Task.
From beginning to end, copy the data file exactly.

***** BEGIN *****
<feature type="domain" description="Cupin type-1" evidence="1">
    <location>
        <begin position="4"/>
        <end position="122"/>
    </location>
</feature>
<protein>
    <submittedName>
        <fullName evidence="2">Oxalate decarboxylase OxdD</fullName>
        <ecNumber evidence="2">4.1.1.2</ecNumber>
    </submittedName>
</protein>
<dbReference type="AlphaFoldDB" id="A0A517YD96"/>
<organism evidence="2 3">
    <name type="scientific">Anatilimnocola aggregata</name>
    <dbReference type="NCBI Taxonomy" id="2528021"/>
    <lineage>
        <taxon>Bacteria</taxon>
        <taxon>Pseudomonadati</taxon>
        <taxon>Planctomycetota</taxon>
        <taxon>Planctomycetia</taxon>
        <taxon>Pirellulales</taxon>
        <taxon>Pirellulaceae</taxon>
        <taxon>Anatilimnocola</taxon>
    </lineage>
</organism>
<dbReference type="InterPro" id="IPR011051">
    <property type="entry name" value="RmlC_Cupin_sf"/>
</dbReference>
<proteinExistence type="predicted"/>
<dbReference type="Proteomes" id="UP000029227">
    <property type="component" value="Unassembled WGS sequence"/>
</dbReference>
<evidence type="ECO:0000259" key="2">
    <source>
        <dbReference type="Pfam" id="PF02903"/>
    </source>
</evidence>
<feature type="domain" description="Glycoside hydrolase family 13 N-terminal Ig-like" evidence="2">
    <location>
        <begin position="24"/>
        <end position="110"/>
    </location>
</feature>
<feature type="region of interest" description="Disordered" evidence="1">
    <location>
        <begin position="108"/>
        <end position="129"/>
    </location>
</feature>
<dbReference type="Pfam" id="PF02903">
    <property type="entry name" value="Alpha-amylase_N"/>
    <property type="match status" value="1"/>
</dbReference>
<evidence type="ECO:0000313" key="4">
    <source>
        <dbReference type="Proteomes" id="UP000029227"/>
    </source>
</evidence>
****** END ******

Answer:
<feature type="domain" description="Cupin type-1" evidence="1">
    <location>
        <begin position="4"/>
        <end position="122"/>
    </location>
</feature>
<protein>
    <submittedName>
        <fullName evidence="2">Oxalate decarboxylase OxdD</fullName>
        <ecNumber evidence="2">4.1.1.2</ecNumber>
    </submittedName>
</protein>
<dbReference type="AlphaFoldDB" id="A0A517YD96"/>
<organism evidence="2 3">
    <name type="scientific">Anatilimnocola aggregata</name>
    <dbReference type="NCBI Taxonomy" id="2528021"/>
    <lineage>
        <taxon>Bacteria</taxon>
        <taxon>Pseudomonadati</taxon>
        <taxon>Planctomycetota</taxon>
        <taxon>Planctomycetia</taxon>
        <taxon>Pirellulales</taxon>
        <taxon>Pirellulaceae</taxon>
        <taxon>Anatilimnocola</taxon>
    </lineage>
</organism>
<dbReference type="InterPro" id="IPR011051">
    <property type="entry name" value="RmlC_Cupin_sf"/>
</dbReference>
<proteinExistence type="predicted"/>
<dbReference type="Proteomes" id="UP000029227">
    <property type="component" value="Unassembled WGS sequence"/>
</dbReference>
<evidence type="ECO:0000259" key="2">
    <source>
        <dbReference type="Pfam" id="PF02903"/>
    </source>
</evidence>
<feature type="domain" description="Glycoside hydrolase family 13 N-terminal Ig-like" evidence="2">
    <location>
        <begin position="24"/>
        <end position="110"/>
    </location>
</feature>
<feature type="region of interest" description="Disordered" evidence="1">
    <location>
        <begin position="108"/>
        <end position="129"/>
    </location>
</feature>
<dbReference type="Pfam" id="PF02903">
    <property type="entry name" value="Alpha-amylase_N"/>
    <property type="match status" value="1"/>
</dbReference>
<evidence type="ECO:0000313" key="4">
    <source>
        <dbReference type="Proteomes" id="UP000029227"/>
    </source>
</evidence>